Tyres make the biggest difference to performance for the least expense.
Simple Selection. Ask yourself two questions.
-Will I be riding in Soft? Hard? or bit of everything? The answer will mean S/T, H/T or I/T.
-Will I be riding off road or on a closed curcuit / MX track? The answer will mean Tractionator or Terrapactor.
-Then choose the right size (consult bike owner's manual for recommendation) - also read below.
What S/T, H/T, I/T means.
S/T = Soft terrain (loose, sandy loam, pine forest, clay) great traction, shorter wear life.
I/T = Intermediate (mix of everything) all round traction, medium wear life.
I-H/T = Between Intermediate and Hard Terrain (hi speed Safari - Outback). Long wear life.
H/T = Hard Terrain (gravel roads, rocky fire trails, hard pack desert and sand). Extreme.
In other words, Soft, Middle, Hard and Extreme Hard.
Tyre Construction - What the Names Mean
Tractionator Series is very Heavy Duty and designed for long wear life.
-Super Heavy Duty ply construction
-Puncture Resistant casing
-Natural Rubber Anti Chuncking Compounds (S/T I/T has hybrid Natural/Synthetic, H/T I-H/T are 100% Natural rubber).
Any Tractionator has construction suitable for harsh conditions like desert racing, multi day enduro or long distance adventure riding. Tractionator series include Tractionator Desert H/T, Tractionator Enduro S/T & I/T and Tractionator X-Circuit (I-H/T).
Terrapactor Series is lite weight and designed for motocross.
Terrapactor tyres have:
-Light weight carcass.
-Sidewall and footprnit with rigid and flex zones.
-High Quality Hybrid Natural/Synthetic Compound.
Don't assume all tyres with the same size marking are the same, thanks to variations between different standards around the world (it would be nice if the world had one standard, but it doesn't). Because it's a lot of reading to explain, it's right at the bottom of this page.
The general rule is don't over tyre or under tyre the bike (tyre too big or too small).
Our tyres have very deep tread to give good wear/mileage. In general our tyres have a reputaiotn for very long wear which is our design intention. In some cases they might look as if they have worn quickly at first. This will be if the bike has a lot of horse power and has flexed the blocks a lot at first. Then the tyres settle in because the blocks reduce and stop flexing so much under power.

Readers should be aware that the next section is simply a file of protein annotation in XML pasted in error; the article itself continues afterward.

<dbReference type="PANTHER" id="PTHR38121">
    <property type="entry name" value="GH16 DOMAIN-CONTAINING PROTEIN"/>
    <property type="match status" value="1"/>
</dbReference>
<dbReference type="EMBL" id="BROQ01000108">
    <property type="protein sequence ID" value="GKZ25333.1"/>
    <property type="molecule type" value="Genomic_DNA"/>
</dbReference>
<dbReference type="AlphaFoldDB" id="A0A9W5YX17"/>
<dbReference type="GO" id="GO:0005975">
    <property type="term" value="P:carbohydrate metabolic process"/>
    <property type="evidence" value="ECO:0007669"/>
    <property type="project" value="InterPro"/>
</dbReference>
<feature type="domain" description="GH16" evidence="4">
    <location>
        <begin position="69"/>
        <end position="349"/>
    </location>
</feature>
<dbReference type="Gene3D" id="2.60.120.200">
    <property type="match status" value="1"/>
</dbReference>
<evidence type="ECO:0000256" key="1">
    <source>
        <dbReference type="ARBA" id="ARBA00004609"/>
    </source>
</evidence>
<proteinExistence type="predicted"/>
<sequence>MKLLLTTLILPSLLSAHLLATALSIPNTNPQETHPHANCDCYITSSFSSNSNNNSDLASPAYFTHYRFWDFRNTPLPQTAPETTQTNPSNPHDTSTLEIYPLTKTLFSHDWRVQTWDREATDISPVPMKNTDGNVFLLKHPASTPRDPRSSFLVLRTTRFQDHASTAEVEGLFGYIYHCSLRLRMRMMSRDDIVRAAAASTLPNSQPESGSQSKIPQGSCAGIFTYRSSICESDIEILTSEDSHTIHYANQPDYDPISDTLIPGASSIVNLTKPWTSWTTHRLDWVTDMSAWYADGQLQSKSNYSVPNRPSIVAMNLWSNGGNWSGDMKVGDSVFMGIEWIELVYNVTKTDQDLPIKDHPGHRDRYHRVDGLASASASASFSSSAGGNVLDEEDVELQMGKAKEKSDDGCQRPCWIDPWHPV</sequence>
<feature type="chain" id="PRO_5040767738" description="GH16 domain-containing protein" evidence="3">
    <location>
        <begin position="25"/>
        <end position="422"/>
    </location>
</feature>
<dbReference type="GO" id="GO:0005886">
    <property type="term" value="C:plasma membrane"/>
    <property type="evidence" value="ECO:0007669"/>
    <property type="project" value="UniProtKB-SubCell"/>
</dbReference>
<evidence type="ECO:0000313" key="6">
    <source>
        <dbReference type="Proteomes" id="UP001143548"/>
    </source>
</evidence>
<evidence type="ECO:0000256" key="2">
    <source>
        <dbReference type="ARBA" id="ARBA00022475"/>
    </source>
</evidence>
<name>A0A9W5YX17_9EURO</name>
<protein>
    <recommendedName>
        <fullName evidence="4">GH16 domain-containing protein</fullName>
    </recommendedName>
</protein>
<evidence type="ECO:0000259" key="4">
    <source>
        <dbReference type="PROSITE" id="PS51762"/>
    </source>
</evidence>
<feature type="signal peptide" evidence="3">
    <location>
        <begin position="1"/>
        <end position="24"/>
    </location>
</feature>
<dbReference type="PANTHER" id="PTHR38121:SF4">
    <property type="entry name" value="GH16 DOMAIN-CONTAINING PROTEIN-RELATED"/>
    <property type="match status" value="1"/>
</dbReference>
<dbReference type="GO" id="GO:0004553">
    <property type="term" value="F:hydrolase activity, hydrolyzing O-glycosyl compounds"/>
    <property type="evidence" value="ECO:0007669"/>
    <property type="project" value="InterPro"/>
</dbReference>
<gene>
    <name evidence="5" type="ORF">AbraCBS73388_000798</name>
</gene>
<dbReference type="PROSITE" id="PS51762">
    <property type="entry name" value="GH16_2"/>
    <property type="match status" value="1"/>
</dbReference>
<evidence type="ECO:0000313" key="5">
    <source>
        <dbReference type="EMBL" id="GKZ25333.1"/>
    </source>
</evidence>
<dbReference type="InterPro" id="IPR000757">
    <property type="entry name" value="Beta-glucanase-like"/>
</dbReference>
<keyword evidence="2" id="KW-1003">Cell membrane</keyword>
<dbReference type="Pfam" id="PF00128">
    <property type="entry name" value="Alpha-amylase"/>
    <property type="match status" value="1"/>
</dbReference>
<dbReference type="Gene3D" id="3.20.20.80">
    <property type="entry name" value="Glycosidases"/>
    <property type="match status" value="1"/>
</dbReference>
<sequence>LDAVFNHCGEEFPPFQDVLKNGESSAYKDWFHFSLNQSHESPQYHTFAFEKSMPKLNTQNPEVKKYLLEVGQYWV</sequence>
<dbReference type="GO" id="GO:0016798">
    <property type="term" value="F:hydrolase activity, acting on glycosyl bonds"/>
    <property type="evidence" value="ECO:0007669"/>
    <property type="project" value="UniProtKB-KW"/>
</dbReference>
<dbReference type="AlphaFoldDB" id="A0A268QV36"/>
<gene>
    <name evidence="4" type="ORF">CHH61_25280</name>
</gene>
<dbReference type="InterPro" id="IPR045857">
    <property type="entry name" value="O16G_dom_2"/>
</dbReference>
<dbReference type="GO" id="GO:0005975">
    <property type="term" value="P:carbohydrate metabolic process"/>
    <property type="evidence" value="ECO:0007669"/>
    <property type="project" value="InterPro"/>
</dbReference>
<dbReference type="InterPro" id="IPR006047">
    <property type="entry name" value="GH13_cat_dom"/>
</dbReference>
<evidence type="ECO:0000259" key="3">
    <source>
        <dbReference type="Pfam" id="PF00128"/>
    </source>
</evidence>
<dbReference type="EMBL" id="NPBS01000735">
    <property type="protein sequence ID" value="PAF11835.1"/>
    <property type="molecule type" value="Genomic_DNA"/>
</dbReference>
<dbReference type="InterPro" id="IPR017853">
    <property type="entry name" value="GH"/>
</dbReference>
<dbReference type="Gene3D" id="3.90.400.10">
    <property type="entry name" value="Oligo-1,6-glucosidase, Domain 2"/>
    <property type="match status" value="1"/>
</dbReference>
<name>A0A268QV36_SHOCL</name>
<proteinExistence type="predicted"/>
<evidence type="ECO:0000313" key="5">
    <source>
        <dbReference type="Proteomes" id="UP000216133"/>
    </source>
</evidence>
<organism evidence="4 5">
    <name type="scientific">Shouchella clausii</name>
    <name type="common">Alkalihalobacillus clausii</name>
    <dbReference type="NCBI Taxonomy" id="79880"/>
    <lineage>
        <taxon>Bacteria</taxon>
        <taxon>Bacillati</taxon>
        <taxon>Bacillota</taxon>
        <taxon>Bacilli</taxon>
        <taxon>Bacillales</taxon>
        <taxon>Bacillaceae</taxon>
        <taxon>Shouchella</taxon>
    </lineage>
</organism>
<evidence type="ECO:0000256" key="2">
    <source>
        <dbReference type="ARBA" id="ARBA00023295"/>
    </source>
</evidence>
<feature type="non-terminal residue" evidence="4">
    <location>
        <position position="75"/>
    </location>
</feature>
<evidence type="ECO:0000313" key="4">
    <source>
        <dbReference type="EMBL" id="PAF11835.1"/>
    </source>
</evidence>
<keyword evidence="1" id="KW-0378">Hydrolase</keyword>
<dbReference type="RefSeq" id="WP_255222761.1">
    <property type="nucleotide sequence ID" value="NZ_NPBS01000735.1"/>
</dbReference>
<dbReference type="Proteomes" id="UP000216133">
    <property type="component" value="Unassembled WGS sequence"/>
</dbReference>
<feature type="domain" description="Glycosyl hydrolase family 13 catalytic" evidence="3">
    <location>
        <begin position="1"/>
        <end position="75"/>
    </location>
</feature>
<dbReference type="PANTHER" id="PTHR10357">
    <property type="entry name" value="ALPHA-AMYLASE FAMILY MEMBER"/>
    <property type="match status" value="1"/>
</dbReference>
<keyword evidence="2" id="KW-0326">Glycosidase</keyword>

Tread blocks may increase in size as they wear to self protect in H/T and I-H/T.
Always consult the owner's manual. If you want improved off road traction and accept moving away from the manufacturer's recommendation, start by lowering pressure to around 18p.s.i. A popular off road inflation pressure is 15 to 16 P.S.I, and an extreme pressure for good traciotn can be as low as 10-12 p.s.i but increases the risk of punctures.
CRS and Profile.
We have taylored all our tyres to have the right CRS for the application - not just used the MX CRS for everything which is common because most focus on MX. CRS is the shape/curve (the contour) of the tyre across the tread that comes in contact with the terrain, and several benefits are obtained by applying certain CRS in some applications (including variable CRS).
CRS can be grouped in three basic catagories, which for simplicity we will label flat, round and pointed (to explain the idea). If you imagine a rugby ball and a soccer ball and how they sit on the ground; a flat CRS might be like a rugby ball on its side, round CRS might be like the soccer ball, and the pointy CRS might be like the rugby ball standing on its end. Whilst inflation pressure will vary behavior, CRS will significantly influence performance and each has distinct characteristics.
Flat CRS = wide flat tread - big footprint - good for straight line hook up and big horse power applications - long wearing.
Round CRS = smoothly curved tread section extending partially up the sidewalls - good for easy progressive cornering.
Pointed CRS = tread section with a narrow aggressive bite in the centre and extending up the side walls - good for very fast very tight cornering.
Why is it important? Because it influences drive traction, cornering traction and wear. A specific CRS matched to a specific application can give additional traction where it is most needed, or increase wear life to avoid tyre changes during an enduro, or for long adventure touring. A poorly designed CRS to an application can result in early wear. The behavior of each will have different performance characteristics when the bike is vertical or at various lean angles. In very basic terms: